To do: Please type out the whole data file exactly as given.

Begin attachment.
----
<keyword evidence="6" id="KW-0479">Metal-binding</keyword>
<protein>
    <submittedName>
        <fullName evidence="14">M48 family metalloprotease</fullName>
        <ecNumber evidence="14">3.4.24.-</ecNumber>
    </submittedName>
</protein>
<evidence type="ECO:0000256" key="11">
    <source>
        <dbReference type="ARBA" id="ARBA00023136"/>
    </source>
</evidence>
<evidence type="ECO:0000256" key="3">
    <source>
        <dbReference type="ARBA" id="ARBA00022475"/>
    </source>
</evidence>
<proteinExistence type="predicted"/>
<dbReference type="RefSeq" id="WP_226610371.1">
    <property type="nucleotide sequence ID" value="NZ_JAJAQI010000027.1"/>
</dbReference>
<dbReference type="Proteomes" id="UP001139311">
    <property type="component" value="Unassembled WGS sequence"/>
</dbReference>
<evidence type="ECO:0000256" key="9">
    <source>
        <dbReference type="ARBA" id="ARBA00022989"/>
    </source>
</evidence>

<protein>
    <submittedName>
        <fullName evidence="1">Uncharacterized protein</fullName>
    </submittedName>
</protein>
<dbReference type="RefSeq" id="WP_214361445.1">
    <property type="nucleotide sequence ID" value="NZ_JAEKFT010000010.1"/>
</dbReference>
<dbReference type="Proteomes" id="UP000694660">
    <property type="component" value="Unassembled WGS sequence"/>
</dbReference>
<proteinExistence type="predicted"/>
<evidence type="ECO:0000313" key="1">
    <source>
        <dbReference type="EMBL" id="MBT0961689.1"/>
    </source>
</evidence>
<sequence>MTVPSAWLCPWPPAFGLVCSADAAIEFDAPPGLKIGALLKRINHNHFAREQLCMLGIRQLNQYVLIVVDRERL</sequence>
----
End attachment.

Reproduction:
<keyword evidence="6" id="KW-0479">Metal-binding</keyword>
<protein>
    <submittedName>
        <fullName evidence="14">M48 family metalloprotease</fullName>
        <ecNumber evidence="14">3.4.24.-</ecNumber>
    </submittedName>
</protein>
<evidence type="ECO:0000256" key="11">
    <source>
        <dbReference type="ARBA" id="ARBA00023136"/>
    </source>
</evidence>
<evidence type="ECO:0000256" key="3">
    <source>
        <dbReference type="ARBA" id="ARBA00022475"/>
    </source>
</evidence>
<proteinExistence type="predicted"/>
<dbReference type="RefSeq" id="WP_226610371.1">
    <property type="nucleotide sequence ID" value="NZ_JAJAQI010000027.1"/>
</dbReference>
<dbReference type="Proteomes" id="UP001139311">
    <property type="component" value="Unassembled WGS sequence"/>
</dbReference>
<evidence type="ECO:0000256" key="9">
    <source>
        <dbReference type="ARBA" id="ARBA00022989"/>
    </source>
</evidence>

<protein>
    <submittedName>
        <fullName evidence="1">Uncharacterized protein</fullName>
    </submittedName>
</protein>
<dbReference type="RefSeq" id="WP_214361445.1">
    <property type="nucleotide sequence ID" value="NZ_JAEKFT010000010.1"/>
</dbReference>
<dbReference type="Proteomes" id="UP000694660">
    <property type="component" value="Unassembled WGS sequence"/>
</dbReference>
<proteinExistence type="predicted"/>
<evidence type="ECO:0000313" key="1">
    <source>
        <dbReference type="EMBL" id="MBT0961689.1"/>
    </source>
</evidence>
<sequence>MTVPSAWLCPWPPAFGLVCSADAAIEFDAPPGLKIGALLKRINHNHFAREQLCMLGIRQLNQYVLIVVDRERL</sequence>